Humility: Even if I succeed and enjoy my success, even if I reap words of acknowledgement and admiration, I always have to bear in mind: nothing is due to myself, everything is God's gift.

Joy, that He honoured me to do something for Him.

Pride in being a Christian, a child of God. It is embedded in our conscience, that here on the earth, we are just guests waiting for to return home to the Father's house, and a guest behaves properly, truly and thankfully.

We are only caretakers of that part of the riches entrusted to us- worldly goods and spiritual gifts, therefore we have to look after and develop them and not take possession of them.

Always to serve, not to rule applies to every profession. The higher the function, the greater the service. This does not mean subservience and bowing, but natural kindness, which thinks and acts in respect of another person.

A Christian attitude: The more I possess, the more I can give, and this results in joyful responsibility. The precondition to make this a reality is Christian LOVE: for God, who has created and gifted me, for a neighbour, who is to a certain extent dependent on me. We must remember, that we all need each other, in particular in love and relationships. Christians live this interdependence through the consciousness of being a child of God and brothers in Him. Shine with love and understanding. Do not let enthusiasm and eagerness for things die out. Compassion, not hatred towards those, who do not have love. They are the greatest paupers even if they possess all world's riches. To try to show through one's life, that Christianity is a permanent silent and peaceful joy, a spiritual balance, but when Jesus is at stake - an uncompromising position. To know how to justify one's position, to argue - this requires adequate theological education. To read, to follow events. To distinguish - to classify and to select genuine values in the chaos of offers.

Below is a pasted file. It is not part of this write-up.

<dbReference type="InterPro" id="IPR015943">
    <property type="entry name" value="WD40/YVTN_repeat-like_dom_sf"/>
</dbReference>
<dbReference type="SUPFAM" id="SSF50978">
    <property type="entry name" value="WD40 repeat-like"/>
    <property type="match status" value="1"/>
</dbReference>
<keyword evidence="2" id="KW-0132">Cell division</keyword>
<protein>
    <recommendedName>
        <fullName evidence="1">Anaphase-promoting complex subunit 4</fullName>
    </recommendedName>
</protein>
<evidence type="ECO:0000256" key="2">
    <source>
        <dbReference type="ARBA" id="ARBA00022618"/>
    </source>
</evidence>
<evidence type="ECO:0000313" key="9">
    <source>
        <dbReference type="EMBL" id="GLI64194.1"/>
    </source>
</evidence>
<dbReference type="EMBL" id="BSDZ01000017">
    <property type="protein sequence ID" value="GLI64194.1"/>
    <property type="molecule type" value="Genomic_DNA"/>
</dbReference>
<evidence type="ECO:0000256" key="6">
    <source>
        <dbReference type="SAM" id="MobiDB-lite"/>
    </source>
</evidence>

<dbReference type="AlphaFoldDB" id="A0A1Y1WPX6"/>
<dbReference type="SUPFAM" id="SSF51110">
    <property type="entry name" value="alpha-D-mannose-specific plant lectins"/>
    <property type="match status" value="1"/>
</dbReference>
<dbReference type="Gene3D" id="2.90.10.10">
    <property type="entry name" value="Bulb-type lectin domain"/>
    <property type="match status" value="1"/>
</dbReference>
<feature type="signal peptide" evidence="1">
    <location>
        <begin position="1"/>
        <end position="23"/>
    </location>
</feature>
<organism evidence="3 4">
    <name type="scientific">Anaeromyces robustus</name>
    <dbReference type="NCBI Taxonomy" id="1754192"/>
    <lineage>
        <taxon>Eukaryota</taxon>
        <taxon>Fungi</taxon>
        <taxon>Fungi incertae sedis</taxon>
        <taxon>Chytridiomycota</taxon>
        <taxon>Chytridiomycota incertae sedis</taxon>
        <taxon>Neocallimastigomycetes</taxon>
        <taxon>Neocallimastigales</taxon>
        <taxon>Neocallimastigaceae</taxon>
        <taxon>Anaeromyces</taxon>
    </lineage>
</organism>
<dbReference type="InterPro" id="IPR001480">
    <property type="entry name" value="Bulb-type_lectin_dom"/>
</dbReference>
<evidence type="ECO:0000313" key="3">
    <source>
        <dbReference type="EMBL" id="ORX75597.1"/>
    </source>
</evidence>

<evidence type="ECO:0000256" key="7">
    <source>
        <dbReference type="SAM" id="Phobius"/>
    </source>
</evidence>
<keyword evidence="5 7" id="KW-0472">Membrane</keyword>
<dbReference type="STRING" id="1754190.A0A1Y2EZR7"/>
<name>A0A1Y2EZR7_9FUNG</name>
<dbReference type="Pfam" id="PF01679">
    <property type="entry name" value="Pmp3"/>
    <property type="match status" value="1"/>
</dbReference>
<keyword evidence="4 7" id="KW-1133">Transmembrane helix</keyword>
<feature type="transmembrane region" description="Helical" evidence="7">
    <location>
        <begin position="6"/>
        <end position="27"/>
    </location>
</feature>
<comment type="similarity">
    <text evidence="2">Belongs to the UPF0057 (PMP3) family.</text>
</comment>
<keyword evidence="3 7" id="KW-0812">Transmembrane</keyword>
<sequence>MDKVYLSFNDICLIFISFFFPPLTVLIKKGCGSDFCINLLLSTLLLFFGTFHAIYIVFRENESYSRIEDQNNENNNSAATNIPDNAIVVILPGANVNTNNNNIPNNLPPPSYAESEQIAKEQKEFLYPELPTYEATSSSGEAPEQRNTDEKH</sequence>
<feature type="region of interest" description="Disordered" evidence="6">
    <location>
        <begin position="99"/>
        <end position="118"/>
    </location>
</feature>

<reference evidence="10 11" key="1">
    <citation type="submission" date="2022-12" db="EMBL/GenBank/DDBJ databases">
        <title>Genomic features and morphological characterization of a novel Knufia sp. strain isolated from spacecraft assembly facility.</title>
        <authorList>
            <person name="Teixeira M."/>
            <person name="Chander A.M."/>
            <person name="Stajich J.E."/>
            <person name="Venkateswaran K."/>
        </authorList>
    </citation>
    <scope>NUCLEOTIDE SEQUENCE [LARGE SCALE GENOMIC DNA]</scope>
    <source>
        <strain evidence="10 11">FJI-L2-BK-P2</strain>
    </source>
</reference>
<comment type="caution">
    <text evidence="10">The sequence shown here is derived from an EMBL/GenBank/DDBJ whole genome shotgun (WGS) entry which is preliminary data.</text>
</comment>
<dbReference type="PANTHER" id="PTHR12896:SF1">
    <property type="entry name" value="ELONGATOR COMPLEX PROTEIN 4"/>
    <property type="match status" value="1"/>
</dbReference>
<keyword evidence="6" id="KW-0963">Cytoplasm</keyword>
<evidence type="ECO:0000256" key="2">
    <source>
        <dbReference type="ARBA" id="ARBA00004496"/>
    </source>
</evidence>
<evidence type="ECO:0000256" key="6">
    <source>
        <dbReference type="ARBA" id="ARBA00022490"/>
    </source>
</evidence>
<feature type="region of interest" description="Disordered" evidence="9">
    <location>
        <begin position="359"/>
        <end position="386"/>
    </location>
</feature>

Conclusions from positions 4.1.-4.9.

1. During a considerate analysis we find out, that each answer more or less contains the three essential elements of the Christianity of human work (secular profession = divine calling, participation in the creative divine work, participation in the Christ's messianic work).

2. The reactions of respondents, adequate to the present times, prove that committed Christians, Christians by profession, are not dependent on guidelines from above” while formulating, defining and implementing professional morals.

3. The personal positions of respondents prove, that the respondents strive to harmonize Christian theory with everyday Christian practice and as committed Christians that they are willing to take responsibility for the Christianity of their own profession, that means responsibility also for the social mission of the Church in the secular sphere of life.